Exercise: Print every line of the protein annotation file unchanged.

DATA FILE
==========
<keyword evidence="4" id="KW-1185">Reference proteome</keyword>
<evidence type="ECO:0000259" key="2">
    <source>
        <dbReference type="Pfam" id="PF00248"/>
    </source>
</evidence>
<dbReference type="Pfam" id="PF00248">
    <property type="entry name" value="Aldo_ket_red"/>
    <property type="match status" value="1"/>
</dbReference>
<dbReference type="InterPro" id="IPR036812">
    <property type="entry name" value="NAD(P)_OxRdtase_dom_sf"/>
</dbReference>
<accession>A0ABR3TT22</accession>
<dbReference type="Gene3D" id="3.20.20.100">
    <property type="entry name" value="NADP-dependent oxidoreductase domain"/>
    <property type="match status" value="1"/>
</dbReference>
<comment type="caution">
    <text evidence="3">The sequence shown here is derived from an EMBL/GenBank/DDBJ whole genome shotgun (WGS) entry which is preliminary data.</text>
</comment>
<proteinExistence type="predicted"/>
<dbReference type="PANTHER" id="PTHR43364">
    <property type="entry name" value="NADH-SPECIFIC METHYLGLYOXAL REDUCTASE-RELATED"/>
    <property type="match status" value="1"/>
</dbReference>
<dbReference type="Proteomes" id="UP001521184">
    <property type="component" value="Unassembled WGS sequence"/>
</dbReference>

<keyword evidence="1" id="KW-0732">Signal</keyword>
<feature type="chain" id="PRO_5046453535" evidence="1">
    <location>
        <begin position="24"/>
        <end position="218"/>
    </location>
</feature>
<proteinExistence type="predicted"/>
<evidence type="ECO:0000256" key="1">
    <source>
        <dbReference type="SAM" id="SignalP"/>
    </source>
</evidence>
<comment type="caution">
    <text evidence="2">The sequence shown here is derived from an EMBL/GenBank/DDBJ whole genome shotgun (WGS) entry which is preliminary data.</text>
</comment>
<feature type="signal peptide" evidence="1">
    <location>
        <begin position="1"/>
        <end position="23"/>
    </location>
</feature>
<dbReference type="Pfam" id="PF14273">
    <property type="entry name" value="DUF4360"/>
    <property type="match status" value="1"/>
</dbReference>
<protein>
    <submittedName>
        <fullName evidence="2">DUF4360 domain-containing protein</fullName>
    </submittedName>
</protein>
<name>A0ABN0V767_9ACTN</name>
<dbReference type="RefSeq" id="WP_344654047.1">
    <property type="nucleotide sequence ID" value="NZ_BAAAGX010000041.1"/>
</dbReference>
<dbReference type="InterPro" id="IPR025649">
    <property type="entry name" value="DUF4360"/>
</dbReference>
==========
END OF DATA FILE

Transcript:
<keyword evidence="4" id="KW-1185">Reference proteome</keyword>
<evidence type="ECO:0000259" key="2">
    <source>
        <dbReference type="Pfam" id="PF00248"/>
    </source>
</evidence>
<dbReference type="Pfam" id="PF00248">
    <property type="entry name" value="Aldo_ket_red"/>
    <property type="match status" value="1"/>
</dbReference>
<dbReference type="InterPro" id="IPR036812">
    <property type="entry name" value="NAD(P)_OxRdtase_dom_sf"/>
</dbReference>
<accession>A0ABR3TT22</accession>
<dbReference type="Gene3D" id="3.20.20.100">
    <property type="entry name" value="NADP-dependent oxidoreductase domain"/>
    <property type="match status" value="1"/>
</dbReference>
<comment type="caution">
    <text evidence="3">The sequence shown here is derived from an EMBL/GenBank/DDBJ whole genome shotgun (WGS) entry which is preliminary data.</text>
</comment>
<proteinExistence type="predicted"/>
<dbReference type="PANTHER" id="PTHR43364">
    <property type="entry name" value="NADH-SPECIFIC METHYLGLYOXAL REDUCTASE-RELATED"/>
    <property type="match status" value="1"/>
</dbReference>
<dbReference type="Proteomes" id="UP001521184">
    <property type="component" value="Unassembled WGS sequence"/>
</dbReference>

<keyword evidence="1" id="KW-0732">Signal</keyword>
<feature type="chain" id="PRO_5046453535" evidence="1">
    <location>
        <begin position="24"/>
        <end position="218"/>
    </location>
</feature>
<proteinExistence type="predicted"/>
<evidence type="ECO:0000256" key="1">
    <source>
        <dbReference type="SAM" id="SignalP"/>
    </source>
</evidence>
<comment type="caution">
    <text evidence="2">The sequence shown here is derived from an EMBL/GenBank/DDBJ whole genome shotgun (WGS) entry which is preliminary data.</text>
</comment>
<feature type="signal peptide" evidence="1">
    <location>
        <begin position="1"/>
        <end position="23"/>
    </location>
</feature>
<dbReference type="Pfam" id="PF14273">
    <property type="entry name" value="DUF4360"/>
    <property type="match status" value="1"/>
</dbReference>
<protein>
    <submittedName>
        <fullName evidence="2">DUF4360 domain-containing protein</fullName>
    </submittedName>
</protein>
<name>A0ABN0V767_9ACTN</name>
<dbReference type="RefSeq" id="WP_344654047.1">
    <property type="nucleotide sequence ID" value="NZ_BAAAGX010000041.1"/>
</dbReference>
<dbReference type="InterPro" id="IPR025649">
    <property type="entry name" value="DUF4360"/>
</dbReference>